“I specifically like the Gibson tone and I like turning a five-watt amp up to about 12 o’clock. That’s the break point where it’s still clean and you can play with force. For my last three records I worked with a great guitarist called Bo Ramsey and I learned it doesn’t matter what’s on your pedalboard. It all comes down to three things – the guitar, the person who’s holding it and the amplifier.
“Every sound, with the exception of a few simple things like tremolo and reverb, you should be able to get by being who you are. If you want to work on your tone, you really should be working on your touch.
“Bo will use an early 50s Fender TV Deluxe and he has that thing running really hot, but he barely touches the guitar when he’s playing. He doesn’t need a pedal for overdrive because he can get that just by digging in.
“What I really like about the GA-8 is that it behaves a lot like a low-watt Fender. I can play on stage with a full band and all I have to do is put a mic on it and run it back through the monitors. It cuts down on stage volume, it’s perfectly loud and balanced enough and gives you tons of low end information without being too aggressive or nasal.”
© Nikki A. Rae
Keep It Small
Given his love of cranked small amps on the road, it’s no surprise that Jeffrey favours a similar approach in the studio, but again he keeps things organic, simple and raw.
“Absolutely, they’re there in the room with me” he confirms. “I really have no interest in having a band that plays loud. I understand that it’s viscerally impactful to hear a band play really loud, and I can get behind that. But with my band, if we show up at the main stage of a festival, we play at a reasonable volume and I don’t think it distracts from the power of what we’re doing to play quiet.
“A lot of the time I gig with Billy Conway. When we’re a duo, our rule is you’ve got to be able to carry everything you’re going to play into the club in one trip. Billy has a drum kit in a suitcase with a snare drum, a ride cymbal and a Low Boy [beater]. The empty suitcase is used as the bass drum.”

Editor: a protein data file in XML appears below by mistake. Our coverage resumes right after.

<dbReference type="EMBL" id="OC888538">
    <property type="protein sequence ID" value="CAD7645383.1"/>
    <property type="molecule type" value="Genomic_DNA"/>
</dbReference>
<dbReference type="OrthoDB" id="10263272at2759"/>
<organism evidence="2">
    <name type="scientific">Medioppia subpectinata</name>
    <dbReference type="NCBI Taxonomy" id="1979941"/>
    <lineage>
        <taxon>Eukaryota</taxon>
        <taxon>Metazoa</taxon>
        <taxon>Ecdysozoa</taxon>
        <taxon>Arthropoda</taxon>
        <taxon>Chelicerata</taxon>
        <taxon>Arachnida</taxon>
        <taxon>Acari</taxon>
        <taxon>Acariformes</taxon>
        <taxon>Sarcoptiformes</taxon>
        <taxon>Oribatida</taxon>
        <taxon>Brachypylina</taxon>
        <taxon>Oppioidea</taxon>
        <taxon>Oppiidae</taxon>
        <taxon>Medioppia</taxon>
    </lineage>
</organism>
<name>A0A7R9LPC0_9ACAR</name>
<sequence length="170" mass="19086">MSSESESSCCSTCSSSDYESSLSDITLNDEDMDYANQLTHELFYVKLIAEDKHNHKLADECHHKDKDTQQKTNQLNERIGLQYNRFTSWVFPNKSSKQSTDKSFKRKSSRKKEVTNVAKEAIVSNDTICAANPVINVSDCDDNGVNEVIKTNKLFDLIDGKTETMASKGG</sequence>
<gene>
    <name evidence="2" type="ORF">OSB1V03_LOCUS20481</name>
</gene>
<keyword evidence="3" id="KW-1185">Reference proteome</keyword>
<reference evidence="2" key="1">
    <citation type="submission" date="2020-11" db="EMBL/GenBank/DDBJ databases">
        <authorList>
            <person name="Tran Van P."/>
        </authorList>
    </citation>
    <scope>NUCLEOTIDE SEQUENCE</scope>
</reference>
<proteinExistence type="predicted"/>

Unsurprisingly then, Foucault doesn’t have much truck with overly processed or intricate live set-ups.
“I play my acoustic with a Fishman magnetic pickup and a Rare Earth blender for the internal microphone through a DI box,” he explains. “Because it’s a Gibson, and because I hate the sound of DI acoustics, I put a microphone in front and blend it about 50/50 to get the natural sound of the guitar.
“There is no pickup that can really make an acoustic guitar sound like an acoustic. Whatever pickup you use, without a microphone it’s still going to sound more like the guitar preset on a synthesiser.”
When it comes to electrics, it’s not all straight into the amp as you would expect, but nothing too fancy. “I have an electric running through a pedalboard into my GA-8,” he notes. “But at this point my pedalboard just has three Strymon pedals and one Electro-Harmonix 720 looper.”
Playing By Ear